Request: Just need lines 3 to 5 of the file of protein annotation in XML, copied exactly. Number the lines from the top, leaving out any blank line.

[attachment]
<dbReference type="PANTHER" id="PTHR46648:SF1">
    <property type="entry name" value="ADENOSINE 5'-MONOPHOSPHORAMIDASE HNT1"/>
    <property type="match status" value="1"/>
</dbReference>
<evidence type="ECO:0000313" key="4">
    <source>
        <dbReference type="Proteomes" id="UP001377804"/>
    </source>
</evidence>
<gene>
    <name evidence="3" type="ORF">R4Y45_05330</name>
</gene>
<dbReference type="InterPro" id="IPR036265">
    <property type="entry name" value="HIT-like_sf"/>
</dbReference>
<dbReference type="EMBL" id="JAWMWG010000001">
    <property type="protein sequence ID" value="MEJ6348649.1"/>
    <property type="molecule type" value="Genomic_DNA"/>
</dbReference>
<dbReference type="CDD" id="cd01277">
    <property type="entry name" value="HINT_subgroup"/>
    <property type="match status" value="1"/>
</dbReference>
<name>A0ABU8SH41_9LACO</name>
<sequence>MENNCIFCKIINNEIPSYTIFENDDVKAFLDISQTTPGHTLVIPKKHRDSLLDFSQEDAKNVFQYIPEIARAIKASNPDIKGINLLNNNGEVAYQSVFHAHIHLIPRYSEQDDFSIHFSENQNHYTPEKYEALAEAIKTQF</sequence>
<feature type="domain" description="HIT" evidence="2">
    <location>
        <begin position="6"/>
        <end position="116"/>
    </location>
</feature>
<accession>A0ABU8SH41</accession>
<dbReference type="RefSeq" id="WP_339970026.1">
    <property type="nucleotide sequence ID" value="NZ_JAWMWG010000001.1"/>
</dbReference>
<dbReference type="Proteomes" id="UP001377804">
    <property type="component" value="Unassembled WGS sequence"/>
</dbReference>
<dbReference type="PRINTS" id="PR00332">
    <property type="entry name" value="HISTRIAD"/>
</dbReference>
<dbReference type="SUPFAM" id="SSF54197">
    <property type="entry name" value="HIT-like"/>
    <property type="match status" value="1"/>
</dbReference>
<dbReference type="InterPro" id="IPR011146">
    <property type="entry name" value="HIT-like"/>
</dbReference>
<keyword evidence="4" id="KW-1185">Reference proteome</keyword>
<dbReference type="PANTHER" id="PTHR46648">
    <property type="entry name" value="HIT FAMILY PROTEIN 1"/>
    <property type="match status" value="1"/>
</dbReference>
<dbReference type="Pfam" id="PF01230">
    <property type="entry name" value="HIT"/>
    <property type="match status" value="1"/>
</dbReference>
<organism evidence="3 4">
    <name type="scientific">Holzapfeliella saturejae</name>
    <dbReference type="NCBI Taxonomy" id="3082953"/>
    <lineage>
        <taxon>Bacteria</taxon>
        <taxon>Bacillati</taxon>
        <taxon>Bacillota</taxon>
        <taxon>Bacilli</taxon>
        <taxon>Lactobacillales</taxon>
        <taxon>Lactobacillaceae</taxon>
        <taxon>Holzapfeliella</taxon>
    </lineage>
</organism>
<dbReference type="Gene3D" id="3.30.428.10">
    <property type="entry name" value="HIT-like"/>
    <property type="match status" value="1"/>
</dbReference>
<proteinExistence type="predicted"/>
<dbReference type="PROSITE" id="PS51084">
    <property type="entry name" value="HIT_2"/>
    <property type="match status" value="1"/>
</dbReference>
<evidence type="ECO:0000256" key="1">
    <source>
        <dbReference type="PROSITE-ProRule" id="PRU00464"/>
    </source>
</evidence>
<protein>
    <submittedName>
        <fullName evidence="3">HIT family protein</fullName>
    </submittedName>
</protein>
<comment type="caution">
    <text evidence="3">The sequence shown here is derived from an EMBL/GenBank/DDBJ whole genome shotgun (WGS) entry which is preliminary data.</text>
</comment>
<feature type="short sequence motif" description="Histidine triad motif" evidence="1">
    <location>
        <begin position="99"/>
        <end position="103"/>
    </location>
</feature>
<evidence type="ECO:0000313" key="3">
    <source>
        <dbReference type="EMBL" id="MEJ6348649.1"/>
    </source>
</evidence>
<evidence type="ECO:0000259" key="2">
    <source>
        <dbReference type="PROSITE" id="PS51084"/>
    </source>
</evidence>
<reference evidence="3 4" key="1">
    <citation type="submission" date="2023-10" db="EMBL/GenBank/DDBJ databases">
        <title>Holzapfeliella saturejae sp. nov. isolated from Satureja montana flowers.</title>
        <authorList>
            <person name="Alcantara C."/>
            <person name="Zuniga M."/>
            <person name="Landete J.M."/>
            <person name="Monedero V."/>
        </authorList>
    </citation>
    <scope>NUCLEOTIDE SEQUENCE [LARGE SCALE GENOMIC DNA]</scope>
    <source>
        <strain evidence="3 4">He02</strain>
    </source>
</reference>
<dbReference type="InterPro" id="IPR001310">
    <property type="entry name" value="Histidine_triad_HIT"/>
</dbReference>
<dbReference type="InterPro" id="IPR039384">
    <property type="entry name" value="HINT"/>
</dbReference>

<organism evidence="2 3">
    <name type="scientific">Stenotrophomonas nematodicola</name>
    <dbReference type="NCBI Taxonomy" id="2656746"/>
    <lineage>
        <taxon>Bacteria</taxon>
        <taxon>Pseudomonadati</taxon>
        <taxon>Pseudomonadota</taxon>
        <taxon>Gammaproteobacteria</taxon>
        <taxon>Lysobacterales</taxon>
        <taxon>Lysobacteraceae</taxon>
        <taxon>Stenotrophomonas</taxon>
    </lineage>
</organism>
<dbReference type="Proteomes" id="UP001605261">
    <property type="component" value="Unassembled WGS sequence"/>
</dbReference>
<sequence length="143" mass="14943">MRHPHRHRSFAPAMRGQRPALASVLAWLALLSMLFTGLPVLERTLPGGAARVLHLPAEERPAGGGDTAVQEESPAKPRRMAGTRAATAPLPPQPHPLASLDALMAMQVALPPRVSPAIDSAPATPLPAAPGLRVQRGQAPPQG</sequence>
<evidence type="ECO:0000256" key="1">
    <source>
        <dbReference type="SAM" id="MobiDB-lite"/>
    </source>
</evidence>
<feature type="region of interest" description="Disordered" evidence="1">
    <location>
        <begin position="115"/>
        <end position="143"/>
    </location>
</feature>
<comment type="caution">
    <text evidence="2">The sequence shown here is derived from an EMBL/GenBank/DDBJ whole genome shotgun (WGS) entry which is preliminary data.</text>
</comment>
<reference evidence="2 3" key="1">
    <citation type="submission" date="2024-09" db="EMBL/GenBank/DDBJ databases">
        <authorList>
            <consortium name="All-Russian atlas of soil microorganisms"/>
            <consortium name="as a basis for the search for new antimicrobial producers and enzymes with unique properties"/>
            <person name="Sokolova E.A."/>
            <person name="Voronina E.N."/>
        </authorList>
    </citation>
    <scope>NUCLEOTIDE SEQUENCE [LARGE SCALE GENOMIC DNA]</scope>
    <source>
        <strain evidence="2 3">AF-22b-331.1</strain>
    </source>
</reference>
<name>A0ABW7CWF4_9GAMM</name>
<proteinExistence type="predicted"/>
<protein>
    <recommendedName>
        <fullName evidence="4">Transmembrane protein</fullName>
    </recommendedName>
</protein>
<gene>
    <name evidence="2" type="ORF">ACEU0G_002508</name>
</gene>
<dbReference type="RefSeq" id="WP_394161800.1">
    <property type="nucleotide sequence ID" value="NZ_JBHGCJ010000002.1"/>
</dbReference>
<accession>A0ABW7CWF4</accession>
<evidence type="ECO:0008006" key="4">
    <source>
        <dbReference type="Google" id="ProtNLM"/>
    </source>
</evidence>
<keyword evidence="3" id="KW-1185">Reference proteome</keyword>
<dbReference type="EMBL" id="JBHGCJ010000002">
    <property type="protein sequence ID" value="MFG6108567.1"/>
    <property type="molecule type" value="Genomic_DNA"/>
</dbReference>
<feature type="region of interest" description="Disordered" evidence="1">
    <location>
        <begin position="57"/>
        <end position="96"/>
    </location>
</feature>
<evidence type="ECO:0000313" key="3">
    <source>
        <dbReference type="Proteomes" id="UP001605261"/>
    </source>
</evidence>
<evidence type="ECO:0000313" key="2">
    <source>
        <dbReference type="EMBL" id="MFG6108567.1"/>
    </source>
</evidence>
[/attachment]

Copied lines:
    <property type="match status" value="1"/>
</dbReference>
<evidence type="ECO:0000313" key="4">